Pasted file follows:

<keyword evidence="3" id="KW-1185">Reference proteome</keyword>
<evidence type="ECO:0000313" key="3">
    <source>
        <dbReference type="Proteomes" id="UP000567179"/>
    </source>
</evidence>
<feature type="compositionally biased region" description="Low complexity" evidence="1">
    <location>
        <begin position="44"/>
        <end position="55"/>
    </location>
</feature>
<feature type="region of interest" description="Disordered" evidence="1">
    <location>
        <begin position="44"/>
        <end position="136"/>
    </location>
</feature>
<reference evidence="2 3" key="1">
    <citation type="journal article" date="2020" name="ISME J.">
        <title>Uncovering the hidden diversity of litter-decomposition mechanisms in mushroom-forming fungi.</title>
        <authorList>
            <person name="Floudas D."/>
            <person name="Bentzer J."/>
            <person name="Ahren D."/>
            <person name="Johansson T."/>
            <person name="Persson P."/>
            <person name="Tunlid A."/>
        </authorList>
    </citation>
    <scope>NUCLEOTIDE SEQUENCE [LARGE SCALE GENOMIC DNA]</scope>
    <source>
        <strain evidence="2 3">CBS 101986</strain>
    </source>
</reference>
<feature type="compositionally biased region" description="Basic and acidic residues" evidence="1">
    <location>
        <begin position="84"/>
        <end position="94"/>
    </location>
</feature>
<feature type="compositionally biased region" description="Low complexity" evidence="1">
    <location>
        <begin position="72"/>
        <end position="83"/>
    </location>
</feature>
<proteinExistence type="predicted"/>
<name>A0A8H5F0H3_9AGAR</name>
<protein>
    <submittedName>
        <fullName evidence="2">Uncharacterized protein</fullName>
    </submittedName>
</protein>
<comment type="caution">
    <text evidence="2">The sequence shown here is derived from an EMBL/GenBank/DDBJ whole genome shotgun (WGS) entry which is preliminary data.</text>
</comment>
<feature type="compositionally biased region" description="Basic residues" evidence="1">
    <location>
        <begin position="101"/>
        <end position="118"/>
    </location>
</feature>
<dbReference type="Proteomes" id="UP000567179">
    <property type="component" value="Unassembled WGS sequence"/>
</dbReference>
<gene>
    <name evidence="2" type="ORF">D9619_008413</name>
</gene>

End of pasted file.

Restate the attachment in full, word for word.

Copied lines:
<keyword evidence="3" id="KW-1185">Reference proteome</keyword>
<evidence type="ECO:0000313" key="3">
    <source>
        <dbReference type="Proteomes" id="UP000567179"/>
    </source>
</evidence>
<feature type="compositionally biased region" description="Low complexity" evidence="1">
    <location>
        <begin position="44"/>
        <end position="55"/>
    </location>
</feature>
<feature type="region of interest" description="Disordered" evidence="1">
    <location>
        <begin position="44"/>
        <end position="136"/>
    </location>
</feature>
<reference evidence="2 3" key="1">
    <citation type="journal article" date="2020" name="ISME J.">
        <title>Uncovering the hidden diversity of litter-decomposition mechanisms in mushroom-forming fungi.</title>
        <authorList>
            <person name="Floudas D."/>
            <person name="Bentzer J."/>
            <person name="Ahren D."/>
            <person name="Johansson T."/>
            <person name="Persson P."/>
            <person name="Tunlid A."/>
        </authorList>
    </citation>
    <scope>NUCLEOTIDE SEQUENCE [LARGE SCALE GENOMIC DNA]</scope>
    <source>
        <strain evidence="2 3">CBS 101986</strain>
    </source>
</reference>
<feature type="compositionally biased region" description="Basic and acidic residues" evidence="1">
    <location>
        <begin position="84"/>
        <end position="94"/>
    </location>
</feature>
<feature type="compositionally biased region" description="Low complexity" evidence="1">
    <location>
        <begin position="72"/>
        <end position="83"/>
    </location>
</feature>
<proteinExistence type="predicted"/>
<name>A0A8H5F0H3_9AGAR</name>
<protein>
    <submittedName>
        <fullName evidence="2">Uncharacterized protein</fullName>
    </submittedName>
</protein>
<comment type="caution">
    <text evidence="2">The sequence shown here is derived from an EMBL/GenBank/DDBJ whole genome shotgun (WGS) entry which is preliminary data.</text>
</comment>
<feature type="compositionally biased region" description="Basic residues" evidence="1">
    <location>
        <begin position="101"/>
        <end position="118"/>
    </location>
</feature>
<dbReference type="Proteomes" id="UP000567179">
    <property type="component" value="Unassembled WGS sequence"/>
</dbReference>
<gene>
    <name evidence="2" type="ORF">D9619_008413</name>
</gene>